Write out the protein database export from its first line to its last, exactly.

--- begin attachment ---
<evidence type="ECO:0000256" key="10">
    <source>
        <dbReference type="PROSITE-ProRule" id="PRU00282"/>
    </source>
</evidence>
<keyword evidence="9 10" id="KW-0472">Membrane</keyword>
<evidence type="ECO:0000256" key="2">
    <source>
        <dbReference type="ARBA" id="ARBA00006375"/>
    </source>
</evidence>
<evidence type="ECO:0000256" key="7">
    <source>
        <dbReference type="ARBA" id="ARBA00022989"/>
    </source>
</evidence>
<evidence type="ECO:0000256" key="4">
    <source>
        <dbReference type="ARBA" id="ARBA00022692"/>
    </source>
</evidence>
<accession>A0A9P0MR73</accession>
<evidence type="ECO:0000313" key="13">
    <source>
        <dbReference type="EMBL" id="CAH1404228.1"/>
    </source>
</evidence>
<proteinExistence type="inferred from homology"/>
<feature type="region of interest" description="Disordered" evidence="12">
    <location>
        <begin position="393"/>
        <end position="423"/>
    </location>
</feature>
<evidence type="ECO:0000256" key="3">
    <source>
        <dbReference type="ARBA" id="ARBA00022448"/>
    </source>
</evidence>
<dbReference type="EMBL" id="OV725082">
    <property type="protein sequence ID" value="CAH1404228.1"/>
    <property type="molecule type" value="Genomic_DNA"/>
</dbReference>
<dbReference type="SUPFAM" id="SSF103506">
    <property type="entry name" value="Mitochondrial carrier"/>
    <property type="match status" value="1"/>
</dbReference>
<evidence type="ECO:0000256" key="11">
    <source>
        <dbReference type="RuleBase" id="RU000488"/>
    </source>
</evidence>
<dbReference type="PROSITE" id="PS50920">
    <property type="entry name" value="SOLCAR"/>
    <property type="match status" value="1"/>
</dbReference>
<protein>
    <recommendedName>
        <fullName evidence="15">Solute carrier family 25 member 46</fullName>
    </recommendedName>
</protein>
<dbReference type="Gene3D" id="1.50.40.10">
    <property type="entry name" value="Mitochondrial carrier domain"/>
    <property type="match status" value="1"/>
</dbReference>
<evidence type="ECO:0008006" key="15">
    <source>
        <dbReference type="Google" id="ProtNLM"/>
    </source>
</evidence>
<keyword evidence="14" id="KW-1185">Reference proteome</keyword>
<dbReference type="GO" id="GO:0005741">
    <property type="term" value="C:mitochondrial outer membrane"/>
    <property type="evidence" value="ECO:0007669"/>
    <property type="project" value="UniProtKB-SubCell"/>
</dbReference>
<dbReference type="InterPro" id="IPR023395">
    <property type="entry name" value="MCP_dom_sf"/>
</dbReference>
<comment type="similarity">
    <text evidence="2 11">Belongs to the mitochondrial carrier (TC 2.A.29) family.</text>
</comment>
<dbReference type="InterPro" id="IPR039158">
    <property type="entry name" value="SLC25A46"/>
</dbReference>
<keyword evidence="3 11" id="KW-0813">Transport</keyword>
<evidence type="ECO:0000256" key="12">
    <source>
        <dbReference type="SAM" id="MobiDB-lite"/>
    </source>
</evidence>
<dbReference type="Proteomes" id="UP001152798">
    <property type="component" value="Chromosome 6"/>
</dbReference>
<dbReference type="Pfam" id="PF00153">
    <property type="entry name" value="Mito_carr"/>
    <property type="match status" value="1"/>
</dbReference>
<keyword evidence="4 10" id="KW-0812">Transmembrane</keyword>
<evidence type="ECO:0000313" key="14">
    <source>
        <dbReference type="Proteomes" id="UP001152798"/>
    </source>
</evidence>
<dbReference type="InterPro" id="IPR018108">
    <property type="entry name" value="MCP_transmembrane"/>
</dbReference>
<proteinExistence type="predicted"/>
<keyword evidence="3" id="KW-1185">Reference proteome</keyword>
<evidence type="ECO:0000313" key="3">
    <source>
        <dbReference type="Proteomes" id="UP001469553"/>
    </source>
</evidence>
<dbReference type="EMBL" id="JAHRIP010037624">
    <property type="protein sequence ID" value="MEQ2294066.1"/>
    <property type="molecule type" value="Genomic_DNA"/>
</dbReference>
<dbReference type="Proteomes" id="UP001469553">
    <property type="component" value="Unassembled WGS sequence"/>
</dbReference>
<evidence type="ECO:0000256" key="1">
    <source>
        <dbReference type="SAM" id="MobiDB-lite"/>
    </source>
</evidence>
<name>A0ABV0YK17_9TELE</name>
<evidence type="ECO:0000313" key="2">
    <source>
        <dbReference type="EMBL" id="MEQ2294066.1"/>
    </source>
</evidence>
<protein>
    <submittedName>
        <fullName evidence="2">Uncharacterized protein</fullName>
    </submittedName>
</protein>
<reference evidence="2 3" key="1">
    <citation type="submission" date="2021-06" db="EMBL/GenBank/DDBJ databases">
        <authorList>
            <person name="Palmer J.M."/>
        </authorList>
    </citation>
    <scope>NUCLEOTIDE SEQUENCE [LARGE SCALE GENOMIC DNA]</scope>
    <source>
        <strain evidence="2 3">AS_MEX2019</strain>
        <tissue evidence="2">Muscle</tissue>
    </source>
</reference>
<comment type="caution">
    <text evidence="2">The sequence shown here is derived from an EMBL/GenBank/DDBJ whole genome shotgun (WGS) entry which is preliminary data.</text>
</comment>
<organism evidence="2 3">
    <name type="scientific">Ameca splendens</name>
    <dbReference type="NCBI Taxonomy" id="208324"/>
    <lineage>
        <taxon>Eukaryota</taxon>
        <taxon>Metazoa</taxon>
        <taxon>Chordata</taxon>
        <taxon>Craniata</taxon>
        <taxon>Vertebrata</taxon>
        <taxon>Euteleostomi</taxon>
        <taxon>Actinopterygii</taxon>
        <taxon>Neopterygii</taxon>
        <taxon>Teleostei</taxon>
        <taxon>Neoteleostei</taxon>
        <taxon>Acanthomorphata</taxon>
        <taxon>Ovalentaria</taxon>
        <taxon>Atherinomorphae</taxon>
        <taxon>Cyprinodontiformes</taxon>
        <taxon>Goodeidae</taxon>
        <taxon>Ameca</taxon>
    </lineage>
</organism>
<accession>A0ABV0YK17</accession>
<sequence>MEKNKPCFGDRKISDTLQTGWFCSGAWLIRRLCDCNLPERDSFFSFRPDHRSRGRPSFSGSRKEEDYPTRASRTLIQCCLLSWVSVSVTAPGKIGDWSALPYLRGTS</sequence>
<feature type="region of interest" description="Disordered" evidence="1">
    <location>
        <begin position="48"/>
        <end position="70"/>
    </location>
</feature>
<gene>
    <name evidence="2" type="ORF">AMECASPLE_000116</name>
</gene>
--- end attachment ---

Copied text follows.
<evidence type="ECO:0000256" key="10">
    <source>
        <dbReference type="PROSITE-ProRule" id="PRU00282"/>
    </source>
</evidence>
<keyword evidence="9 10" id="KW-0472">Membrane</keyword>
<evidence type="ECO:0000256" key="2">
    <source>
        <dbReference type="ARBA" id="ARBA00006375"/>
    </source>
</evidence>
<evidence type="ECO:0000256" key="7">
    <source>
        <dbReference type="ARBA" id="ARBA00022989"/>
    </source>
</evidence>
<evidence type="ECO:0000256" key="4">
    <source>
        <dbReference type="ARBA" id="ARBA00022692"/>
    </source>
</evidence>
<accession>A0A9P0MR73</accession>
<evidence type="ECO:0000313" key="13">
    <source>
        <dbReference type="EMBL" id="CAH1404228.1"/>
    </source>
</evidence>
<proteinExistence type="inferred from homology"/>
<feature type="region of interest" description="Disordered" evidence="12">
    <location>
        <begin position="393"/>
        <end position="423"/>
    </location>
</feature>
<evidence type="ECO:0000256" key="3">
    <source>
        <dbReference type="ARBA" id="ARBA00022448"/>
    </source>
</evidence>
<dbReference type="EMBL" id="OV725082">
    <property type="protein sequence ID" value="CAH1404228.1"/>
    <property type="molecule type" value="Genomic_DNA"/>
</dbReference>
<dbReference type="SUPFAM" id="SSF103506">
    <property type="entry name" value="Mitochondrial carrier"/>
    <property type="match status" value="1"/>
</dbReference>
<evidence type="ECO:0000256" key="11">
    <source>
        <dbReference type="RuleBase" id="RU000488"/>
    </source>
</evidence>
<dbReference type="PROSITE" id="PS50920">
    <property type="entry name" value="SOLCAR"/>
    <property type="match status" value="1"/>
</dbReference>
<protein>
    <recommendedName>
        <fullName evidence="15">Solute carrier family 25 member 46</fullName>
    </recommendedName>
</protein>
<dbReference type="Gene3D" id="1.50.40.10">
    <property type="entry name" value="Mitochondrial carrier domain"/>
    <property type="match status" value="1"/>
</dbReference>
<evidence type="ECO:0008006" key="15">
    <source>
        <dbReference type="Google" id="ProtNLM"/>
    </source>
</evidence>
<keyword evidence="14" id="KW-1185">Reference proteome</keyword>
<dbReference type="GO" id="GO:0005741">
    <property type="term" value="C:mitochondrial outer membrane"/>
    <property type="evidence" value="ECO:0007669"/>
    <property type="project" value="UniProtKB-SubCell"/>
</dbReference>
<dbReference type="InterPro" id="IPR023395">
    <property type="entry name" value="MCP_dom_sf"/>
</dbReference>
<comment type="similarity">
    <text evidence="2 11">Belongs to the mitochondrial carrier (TC 2.A.29) family.</text>
</comment>
<dbReference type="InterPro" id="IPR039158">
    <property type="entry name" value="SLC25A46"/>
</dbReference>
<keyword evidence="3 11" id="KW-0813">Transport</keyword>
<evidence type="ECO:0000256" key="12">
    <source>
        <dbReference type="SAM" id="MobiDB-lite"/>
    </source>
</evidence>
<dbReference type="Proteomes" id="UP001152798">
    <property type="component" value="Chromosome 6"/>
</dbReference>
<dbReference type="Pfam" id="PF00153">
    <property type="entry name" value="Mito_carr"/>
    <property type="match status" value="1"/>
</dbReference>
<keyword evidence="4 10" id="KW-0812">Transmembrane</keyword>
<evidence type="ECO:0000313" key="14">
    <source>
        <dbReference type="Proteomes" id="UP001152798"/>
    </source>
</evidence>
<dbReference type="InterPro" id="IPR018108">
    <property type="entry name" value="MCP_transmembrane"/>
</dbReference>
<proteinExistence type="predicted"/>
<keyword evidence="3" id="KW-1185">Reference proteome</keyword>
<evidence type="ECO:0000313" key="3">
    <source>
        <dbReference type="Proteomes" id="UP001469553"/>
    </source>
</evidence>
<dbReference type="EMBL" id="JAHRIP010037624">
    <property type="protein sequence ID" value="MEQ2294066.1"/>
    <property type="molecule type" value="Genomic_DNA"/>
</dbReference>
<dbReference type="Proteomes" id="UP001469553">
    <property type="component" value="Unassembled WGS sequence"/>
</dbReference>
<evidence type="ECO:0000256" key="1">
    <source>
        <dbReference type="SAM" id="MobiDB-lite"/>
    </source>
</evidence>
<name>A0ABV0YK17_9TELE</name>
<evidence type="ECO:0000313" key="2">
    <source>
        <dbReference type="EMBL" id="MEQ2294066.1"/>
    </source>
</evidence>
<protein>
    <submittedName>
        <fullName evidence="2">Uncharacterized protein</fullName>
    </submittedName>
</protein>
<reference evidence="2 3" key="1">
    <citation type="submission" date="2021-06" db="EMBL/GenBank/DDBJ databases">
        <authorList>
            <person name="Palmer J.M."/>
        </authorList>
    </citation>
    <scope>NUCLEOTIDE SEQUENCE [LARGE SCALE GENOMIC DNA]</scope>
    <source>
        <strain evidence="2 3">AS_MEX2019</strain>
        <tissue evidence="2">Muscle</tissue>
    </source>
</reference>
<comment type="caution">
    <text evidence="2">The sequence shown here is derived from an EMBL/GenBank/DDBJ whole genome shotgun (WGS) entry which is preliminary data.</text>
</comment>
<organism evidence="2 3">
    <name type="scientific">Ameca splendens</name>
    <dbReference type="NCBI Taxonomy" id="208324"/>
    <lineage>
        <taxon>Eukaryota</taxon>
        <taxon>Metazoa</taxon>
        <taxon>Chordata</taxon>
        <taxon>Craniata</taxon>
        <taxon>Vertebrata</taxon>
        <taxon>Euteleostomi</taxon>
        <taxon>Actinopterygii</taxon>
        <taxon>Neopterygii</taxon>
        <taxon>Teleostei</taxon>
        <taxon>Neoteleostei</taxon>
        <taxon>Acanthomorphata</taxon>
        <taxon>Ovalentaria</taxon>
        <taxon>Atherinomorphae</taxon>
        <taxon>Cyprinodontiformes</taxon>
        <taxon>Goodeidae</taxon>
        <taxon>Ameca</taxon>
    </lineage>
</organism>
<accession>A0ABV0YK17</accession>
<sequence>MEKNKPCFGDRKISDTLQTGWFCSGAWLIRRLCDCNLPERDSFFSFRPDHRSRGRPSFSGSRKEEDYPTRASRTLIQCCLLSWVSVSVTAPGKIGDWSALPYLRGTS</sequence>
<feature type="region of interest" description="Disordered" evidence="1">
    <location>
        <begin position="48"/>
        <end position="70"/>
    </location>
</feature>
<gene>
    <name evidence="2" type="ORF">AMECASPLE_000116</name>
</gene>